Artifical intelligence can improve maritime safety

article picture: Artifical intelligence can improve maritime safety

In an ongoing two-year programme, researchers have teamed up to look into new techniques for autonomous navigation. The aim is to improve safety and accurate positioning at sea. Tallink’s ship Megastar will take part in the research project as the platform for onboard field tests.

Research Manager at Finnish Geospatial Research Institute, Dr. Sarang Thombre, is currently leading the research project titled ’Artificial Intelligence / Machine Learning Sensor Fusion for Autonomous Vessel Navigation’ (Maritime AI-NAV). The project is being funded by European Space Agency (ESA).

”Our aim is to investigate how European satellites and space programs – such as the Galileo and EGNOS systems – can be utilised for autonomous vessel navigation. Aalto University and Fleetrange Ltd. are also taking part in the project,” Dr. Thombre outlines.

For onboard testing, new sensor equipment will be installed on the Tallink’s cruise ship Megastar. The technology will combine data from visual images, environmental sound recordings, radar and LiDAR ranging, satellite navigation, and vessel transponders.

The goal is to automatically identify and recognise objects – such as navigation- aids and other vessels or boats around the ship – and to provide improved situational awareness information by way of sensor fusion.

System requirements have been determined
With the equipment installed, the ship can perform its own positioning and have situational awareness of its surroundings.

”Fully autonomous ships can utilise such information to make decisions about navigation, but that will be a subject for future research programs,” Thombre mentions.

The current research project will last two years, from January 2019 until the end of 2020. At present, the research team consists of eight professionals.

”This is a nice project, with a good combination of academics and enterprises. Apart from us, some private companies are carrying out research in the field of autonomous vessels, but their research data will not necessarily become public information,” notes Thombre.

”The first phase in the research – the system requirements review – has now been reached. We have compiled a list of satellite navigation receivers, audio sensors, cameras, LiDARs and manufacturers. Meanwhile, Aalto University has carried out algorithm research.”

Field testing expected in 2019
When selecting the sensors, the researchers had to consider how they could ultimately be operated if installed aboard autonomous vessels. Also, the choice was made between sensors that were commercially available. Not many were specifically designed for this project.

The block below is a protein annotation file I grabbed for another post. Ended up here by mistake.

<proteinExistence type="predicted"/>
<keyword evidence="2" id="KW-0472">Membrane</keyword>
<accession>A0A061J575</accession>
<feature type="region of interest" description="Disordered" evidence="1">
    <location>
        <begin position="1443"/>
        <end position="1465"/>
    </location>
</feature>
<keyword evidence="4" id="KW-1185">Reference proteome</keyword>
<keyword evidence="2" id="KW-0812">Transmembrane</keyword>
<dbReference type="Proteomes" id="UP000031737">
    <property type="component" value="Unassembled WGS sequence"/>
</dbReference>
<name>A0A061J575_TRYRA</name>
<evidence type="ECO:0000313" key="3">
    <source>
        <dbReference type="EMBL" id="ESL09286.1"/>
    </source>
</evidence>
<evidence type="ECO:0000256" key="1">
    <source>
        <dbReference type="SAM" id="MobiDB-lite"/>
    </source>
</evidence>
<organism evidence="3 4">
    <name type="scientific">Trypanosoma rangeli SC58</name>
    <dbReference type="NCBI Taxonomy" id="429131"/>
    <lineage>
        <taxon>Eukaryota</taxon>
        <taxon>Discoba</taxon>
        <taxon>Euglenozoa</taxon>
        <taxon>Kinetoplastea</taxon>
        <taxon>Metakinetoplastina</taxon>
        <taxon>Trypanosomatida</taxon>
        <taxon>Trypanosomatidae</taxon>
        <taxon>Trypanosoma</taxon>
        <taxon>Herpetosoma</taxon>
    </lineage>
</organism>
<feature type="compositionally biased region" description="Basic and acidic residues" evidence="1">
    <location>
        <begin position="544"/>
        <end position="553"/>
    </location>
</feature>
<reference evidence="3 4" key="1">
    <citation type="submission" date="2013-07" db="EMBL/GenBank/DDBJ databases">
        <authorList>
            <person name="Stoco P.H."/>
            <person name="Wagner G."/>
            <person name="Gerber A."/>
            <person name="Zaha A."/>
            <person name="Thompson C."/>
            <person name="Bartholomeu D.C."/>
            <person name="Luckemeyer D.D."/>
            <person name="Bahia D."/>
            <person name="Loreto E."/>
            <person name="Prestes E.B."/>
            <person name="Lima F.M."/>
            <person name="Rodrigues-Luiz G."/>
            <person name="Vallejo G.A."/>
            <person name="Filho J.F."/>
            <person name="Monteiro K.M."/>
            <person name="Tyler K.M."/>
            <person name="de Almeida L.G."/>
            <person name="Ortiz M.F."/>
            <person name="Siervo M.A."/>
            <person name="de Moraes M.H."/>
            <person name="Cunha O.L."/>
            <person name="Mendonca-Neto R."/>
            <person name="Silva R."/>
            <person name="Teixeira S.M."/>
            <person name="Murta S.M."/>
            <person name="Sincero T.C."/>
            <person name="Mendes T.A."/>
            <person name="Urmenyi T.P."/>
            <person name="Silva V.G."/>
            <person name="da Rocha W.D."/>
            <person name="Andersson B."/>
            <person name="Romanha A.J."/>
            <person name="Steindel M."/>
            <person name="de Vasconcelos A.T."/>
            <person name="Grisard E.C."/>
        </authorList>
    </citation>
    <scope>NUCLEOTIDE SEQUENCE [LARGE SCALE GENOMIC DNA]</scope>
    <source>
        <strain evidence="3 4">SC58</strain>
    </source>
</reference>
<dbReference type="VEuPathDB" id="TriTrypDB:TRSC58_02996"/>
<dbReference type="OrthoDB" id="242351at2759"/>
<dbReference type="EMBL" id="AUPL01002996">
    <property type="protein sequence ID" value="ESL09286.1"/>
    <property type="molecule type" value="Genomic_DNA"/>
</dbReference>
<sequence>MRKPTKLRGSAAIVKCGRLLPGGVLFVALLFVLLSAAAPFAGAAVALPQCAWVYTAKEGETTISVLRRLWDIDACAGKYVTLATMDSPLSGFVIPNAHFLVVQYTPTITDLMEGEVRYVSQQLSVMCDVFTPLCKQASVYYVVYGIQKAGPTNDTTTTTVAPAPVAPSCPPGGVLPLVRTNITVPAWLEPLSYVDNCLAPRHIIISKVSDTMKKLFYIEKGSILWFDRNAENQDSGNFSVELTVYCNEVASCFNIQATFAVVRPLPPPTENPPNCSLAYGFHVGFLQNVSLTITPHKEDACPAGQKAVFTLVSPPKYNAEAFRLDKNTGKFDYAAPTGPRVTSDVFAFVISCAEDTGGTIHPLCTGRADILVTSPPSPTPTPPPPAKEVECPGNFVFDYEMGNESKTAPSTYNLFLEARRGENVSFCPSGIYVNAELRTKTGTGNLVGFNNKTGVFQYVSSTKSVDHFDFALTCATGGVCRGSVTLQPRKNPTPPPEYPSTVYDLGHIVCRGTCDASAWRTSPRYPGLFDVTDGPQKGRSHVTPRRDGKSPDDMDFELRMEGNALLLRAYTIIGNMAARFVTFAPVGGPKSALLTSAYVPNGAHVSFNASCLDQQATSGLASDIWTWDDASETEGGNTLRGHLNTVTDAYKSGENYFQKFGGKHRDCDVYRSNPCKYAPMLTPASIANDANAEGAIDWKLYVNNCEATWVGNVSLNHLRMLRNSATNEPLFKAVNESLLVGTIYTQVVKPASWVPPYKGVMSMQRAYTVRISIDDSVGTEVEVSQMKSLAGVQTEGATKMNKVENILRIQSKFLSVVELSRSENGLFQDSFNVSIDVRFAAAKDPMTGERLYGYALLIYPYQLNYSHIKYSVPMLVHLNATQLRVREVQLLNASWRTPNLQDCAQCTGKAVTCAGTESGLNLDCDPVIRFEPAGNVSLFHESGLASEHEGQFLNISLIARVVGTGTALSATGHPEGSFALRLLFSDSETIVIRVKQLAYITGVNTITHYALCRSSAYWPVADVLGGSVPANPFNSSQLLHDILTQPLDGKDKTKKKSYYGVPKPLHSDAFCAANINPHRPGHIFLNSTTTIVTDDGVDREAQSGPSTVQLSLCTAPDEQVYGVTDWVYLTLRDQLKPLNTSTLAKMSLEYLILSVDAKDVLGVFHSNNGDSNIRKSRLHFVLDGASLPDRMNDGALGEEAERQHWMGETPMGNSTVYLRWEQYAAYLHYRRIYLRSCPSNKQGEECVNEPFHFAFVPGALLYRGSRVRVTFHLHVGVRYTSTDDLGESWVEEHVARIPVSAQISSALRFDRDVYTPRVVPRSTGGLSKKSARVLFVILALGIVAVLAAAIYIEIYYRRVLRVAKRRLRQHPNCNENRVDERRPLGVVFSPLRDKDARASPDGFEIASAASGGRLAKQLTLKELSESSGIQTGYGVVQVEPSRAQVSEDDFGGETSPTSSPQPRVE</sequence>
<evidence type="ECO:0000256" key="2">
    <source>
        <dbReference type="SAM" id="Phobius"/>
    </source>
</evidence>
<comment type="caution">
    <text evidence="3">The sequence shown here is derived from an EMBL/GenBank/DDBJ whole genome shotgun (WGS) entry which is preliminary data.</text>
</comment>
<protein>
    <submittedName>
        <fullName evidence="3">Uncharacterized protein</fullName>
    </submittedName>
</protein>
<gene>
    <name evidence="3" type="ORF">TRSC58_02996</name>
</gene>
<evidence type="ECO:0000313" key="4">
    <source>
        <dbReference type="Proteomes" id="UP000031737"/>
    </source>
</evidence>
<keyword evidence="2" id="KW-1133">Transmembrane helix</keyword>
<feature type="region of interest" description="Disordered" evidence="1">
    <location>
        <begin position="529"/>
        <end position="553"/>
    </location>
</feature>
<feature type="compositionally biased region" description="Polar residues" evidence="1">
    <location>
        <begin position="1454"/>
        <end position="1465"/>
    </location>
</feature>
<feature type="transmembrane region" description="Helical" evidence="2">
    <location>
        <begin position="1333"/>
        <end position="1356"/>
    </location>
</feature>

”Next, the sensors and other hardware will be procured and software for data extraction will be prepared. The sensors will be integrated and tested for seeing how data can be extracted and processed. This will be done by December 2019,” Thombre explains.

”Then, in the spring of 2020, the equipment will be actually installed aboard the ship. A short field campaign will be carried out for data analysis with algorithms.”

If the sensors are working properly, they will be utilised for onboard data collection for a period of three months. In the final phase, the collected data will be thoroughly analysed.

Data extracted from numerous sources
Managing Director of Fleetrange Ltd., captain Henrik Ramm-Schmidt recounts that Fleetrange was chosen for the ESA research project after a bidding competition.

”The emphasis will be largely on the maritime safety issues of autonomous vessels. We have know-how of maritime navigation and system operationality, while Aalto University will bring in additional knowledge of artificial intelligence and automation,” he points out.

Recently, Aalto University has applied artificial intelligence for the analysis of medical data. The same principles could be utilised for analysing navigational and radar data.

”Basically, incoming data from different sensors as well as from M/S Megastar’s existing radars will be combined and analysed. It resembles the collection of ’big data’ except that we are concentrating on the data fusion of navigational data from different sources,” Mr. Ramm-Schmidt explains.

He mentions that development of new software will also be needed.

”The Megastar that sails between Helsinki and Tallinn is an ideal test ship since we will be collecting navigation data both from open sea and from approaching port. As the ship’s route is relatively short, there will be numerous testing opportunities daily.”

Reliability of data must be evaluated
Various types of ships will be encountered at the Gulf of Finland, in varying weather and visibility conditions.

”This will yield plenty of data from different types of situations within a short period of time,” Ramm-Schmidt notes.

According to him, data will be collected from satellite positioning, radar images, visual stereo and video cameras, and AIS transponders.

”With the help of artificial intelligence, the ship’s accurate position will be determined, with real-time situational awareness of surrounding traffic. The system software will be continuously monitoring the quality of the data, recognising possible errors of radar imaging.”

”Positioning can go astray if navigation satellites suffer from interference by foreign nations, for instance. In such cases, it must be determined whether or not positioning data can be relied on. Accuracy of positioning can be improved by utilising augmentation systems and transmitting correction data to the ship’s navigation system from land-based stations by radio waves or by satellite,” says Ramm- Schmidt.

If visibility at sea is impaired due to fog or other kinds of bad weather, radars and laser-based LiDAR systems – as well as audio and thermal imaging systems – can be utilised.

By: Ari Mononen

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